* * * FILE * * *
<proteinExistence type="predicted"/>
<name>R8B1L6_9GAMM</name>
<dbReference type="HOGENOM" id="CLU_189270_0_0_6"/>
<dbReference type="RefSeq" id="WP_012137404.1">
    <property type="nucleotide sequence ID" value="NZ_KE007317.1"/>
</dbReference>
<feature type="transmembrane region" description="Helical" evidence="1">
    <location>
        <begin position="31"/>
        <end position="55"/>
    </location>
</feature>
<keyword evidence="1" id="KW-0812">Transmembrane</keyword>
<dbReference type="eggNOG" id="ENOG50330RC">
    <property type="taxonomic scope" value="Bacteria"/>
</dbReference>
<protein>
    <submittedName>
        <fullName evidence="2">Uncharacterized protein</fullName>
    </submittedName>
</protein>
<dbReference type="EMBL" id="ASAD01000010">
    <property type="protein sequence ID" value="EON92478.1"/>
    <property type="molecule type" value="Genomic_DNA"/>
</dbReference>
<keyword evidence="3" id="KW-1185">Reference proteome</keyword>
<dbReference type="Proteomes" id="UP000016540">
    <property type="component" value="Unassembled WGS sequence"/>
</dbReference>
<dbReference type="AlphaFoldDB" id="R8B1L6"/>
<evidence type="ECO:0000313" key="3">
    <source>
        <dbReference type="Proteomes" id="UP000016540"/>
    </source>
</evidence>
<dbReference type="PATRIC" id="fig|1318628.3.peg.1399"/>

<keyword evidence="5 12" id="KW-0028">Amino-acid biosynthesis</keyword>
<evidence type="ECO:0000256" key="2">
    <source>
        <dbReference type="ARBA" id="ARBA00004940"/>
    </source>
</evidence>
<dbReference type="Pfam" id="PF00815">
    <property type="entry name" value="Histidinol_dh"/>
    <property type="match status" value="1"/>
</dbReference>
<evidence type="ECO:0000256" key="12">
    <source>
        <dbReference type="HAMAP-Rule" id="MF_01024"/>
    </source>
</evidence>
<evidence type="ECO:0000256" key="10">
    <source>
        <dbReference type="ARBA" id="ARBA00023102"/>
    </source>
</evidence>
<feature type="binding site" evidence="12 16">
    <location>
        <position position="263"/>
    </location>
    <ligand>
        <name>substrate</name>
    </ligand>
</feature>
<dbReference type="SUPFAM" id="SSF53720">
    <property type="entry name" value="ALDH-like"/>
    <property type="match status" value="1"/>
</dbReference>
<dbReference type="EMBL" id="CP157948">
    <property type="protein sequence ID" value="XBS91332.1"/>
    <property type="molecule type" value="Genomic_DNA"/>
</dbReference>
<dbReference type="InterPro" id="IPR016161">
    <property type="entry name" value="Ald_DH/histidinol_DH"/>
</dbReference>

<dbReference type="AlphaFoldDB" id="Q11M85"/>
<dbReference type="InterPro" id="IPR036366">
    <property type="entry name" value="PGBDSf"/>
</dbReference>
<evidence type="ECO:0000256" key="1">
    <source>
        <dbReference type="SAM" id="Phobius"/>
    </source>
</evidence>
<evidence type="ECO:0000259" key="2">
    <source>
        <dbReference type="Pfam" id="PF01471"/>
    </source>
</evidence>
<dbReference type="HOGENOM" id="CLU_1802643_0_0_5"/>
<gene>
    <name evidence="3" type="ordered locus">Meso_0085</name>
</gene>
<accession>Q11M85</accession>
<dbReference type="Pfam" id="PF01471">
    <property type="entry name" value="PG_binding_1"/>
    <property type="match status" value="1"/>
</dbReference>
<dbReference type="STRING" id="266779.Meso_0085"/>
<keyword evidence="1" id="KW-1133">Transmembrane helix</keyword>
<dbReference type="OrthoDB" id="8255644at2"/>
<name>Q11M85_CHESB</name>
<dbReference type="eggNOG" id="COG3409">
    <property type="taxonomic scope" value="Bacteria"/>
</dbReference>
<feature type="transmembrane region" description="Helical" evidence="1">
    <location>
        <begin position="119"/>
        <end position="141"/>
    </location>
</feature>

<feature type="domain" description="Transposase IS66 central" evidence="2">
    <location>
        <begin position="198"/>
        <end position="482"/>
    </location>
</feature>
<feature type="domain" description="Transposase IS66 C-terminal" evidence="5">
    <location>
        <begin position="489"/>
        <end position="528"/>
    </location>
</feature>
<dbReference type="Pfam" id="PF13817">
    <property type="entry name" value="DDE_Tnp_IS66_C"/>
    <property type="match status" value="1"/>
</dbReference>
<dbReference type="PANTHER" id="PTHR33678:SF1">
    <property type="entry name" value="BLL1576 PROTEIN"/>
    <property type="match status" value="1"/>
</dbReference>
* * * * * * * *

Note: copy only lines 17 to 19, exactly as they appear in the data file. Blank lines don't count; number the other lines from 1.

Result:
<protein>
    <submittedName>
        <fullName evidence="2">Uncharacterized protein</fullName>